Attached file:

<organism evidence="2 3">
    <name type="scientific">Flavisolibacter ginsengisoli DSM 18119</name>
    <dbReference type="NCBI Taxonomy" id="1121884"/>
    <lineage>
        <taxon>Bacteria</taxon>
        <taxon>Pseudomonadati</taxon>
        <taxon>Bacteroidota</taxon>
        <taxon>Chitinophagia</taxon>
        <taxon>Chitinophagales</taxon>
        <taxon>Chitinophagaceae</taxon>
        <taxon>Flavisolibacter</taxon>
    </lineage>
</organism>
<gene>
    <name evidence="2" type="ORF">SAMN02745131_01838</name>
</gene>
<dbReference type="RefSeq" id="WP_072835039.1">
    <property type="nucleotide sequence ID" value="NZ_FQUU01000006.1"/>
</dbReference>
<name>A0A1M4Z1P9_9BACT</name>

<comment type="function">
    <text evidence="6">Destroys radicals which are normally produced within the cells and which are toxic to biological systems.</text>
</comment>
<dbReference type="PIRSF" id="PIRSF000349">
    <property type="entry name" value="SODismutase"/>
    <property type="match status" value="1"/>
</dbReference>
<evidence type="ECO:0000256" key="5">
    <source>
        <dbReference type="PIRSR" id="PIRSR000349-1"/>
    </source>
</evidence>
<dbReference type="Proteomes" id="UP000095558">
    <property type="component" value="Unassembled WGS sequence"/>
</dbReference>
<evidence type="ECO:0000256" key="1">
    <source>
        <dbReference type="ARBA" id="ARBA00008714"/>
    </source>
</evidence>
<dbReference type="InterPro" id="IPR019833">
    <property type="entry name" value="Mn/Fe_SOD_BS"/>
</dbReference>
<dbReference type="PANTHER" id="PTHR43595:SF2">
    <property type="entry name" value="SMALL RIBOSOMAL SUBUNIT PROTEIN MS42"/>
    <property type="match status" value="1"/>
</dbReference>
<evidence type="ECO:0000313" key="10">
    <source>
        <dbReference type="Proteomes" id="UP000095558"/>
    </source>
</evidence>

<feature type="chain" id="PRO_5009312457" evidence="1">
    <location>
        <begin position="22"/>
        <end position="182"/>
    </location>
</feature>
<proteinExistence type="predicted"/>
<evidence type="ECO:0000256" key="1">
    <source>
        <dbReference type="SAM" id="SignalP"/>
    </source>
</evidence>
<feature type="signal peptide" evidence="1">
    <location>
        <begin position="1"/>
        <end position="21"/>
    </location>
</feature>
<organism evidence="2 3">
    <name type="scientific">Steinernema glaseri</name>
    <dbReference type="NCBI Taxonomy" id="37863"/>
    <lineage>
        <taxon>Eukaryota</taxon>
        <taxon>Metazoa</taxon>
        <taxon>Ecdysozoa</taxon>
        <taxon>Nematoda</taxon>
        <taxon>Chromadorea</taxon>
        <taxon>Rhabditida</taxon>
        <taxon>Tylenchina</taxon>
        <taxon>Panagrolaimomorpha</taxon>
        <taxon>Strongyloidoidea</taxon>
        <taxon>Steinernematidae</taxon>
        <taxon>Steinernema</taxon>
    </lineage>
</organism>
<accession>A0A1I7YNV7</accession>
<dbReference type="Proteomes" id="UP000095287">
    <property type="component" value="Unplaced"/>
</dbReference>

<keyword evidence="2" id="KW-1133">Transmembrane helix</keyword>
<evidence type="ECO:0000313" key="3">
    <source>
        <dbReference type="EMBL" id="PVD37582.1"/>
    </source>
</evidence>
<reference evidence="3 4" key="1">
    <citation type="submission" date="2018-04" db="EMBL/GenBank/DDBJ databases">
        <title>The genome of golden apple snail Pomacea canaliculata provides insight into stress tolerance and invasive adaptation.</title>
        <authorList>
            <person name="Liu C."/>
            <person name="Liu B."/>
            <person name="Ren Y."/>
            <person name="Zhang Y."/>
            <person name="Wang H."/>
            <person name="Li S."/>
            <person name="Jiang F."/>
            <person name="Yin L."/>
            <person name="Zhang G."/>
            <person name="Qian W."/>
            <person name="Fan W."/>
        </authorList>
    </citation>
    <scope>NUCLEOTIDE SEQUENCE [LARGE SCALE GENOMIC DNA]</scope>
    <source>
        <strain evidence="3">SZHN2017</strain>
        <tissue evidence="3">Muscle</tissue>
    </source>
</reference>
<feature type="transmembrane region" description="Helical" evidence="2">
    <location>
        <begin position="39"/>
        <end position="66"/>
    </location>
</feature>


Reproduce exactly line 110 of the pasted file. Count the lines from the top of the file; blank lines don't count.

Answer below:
            <person name="Zhang G."/>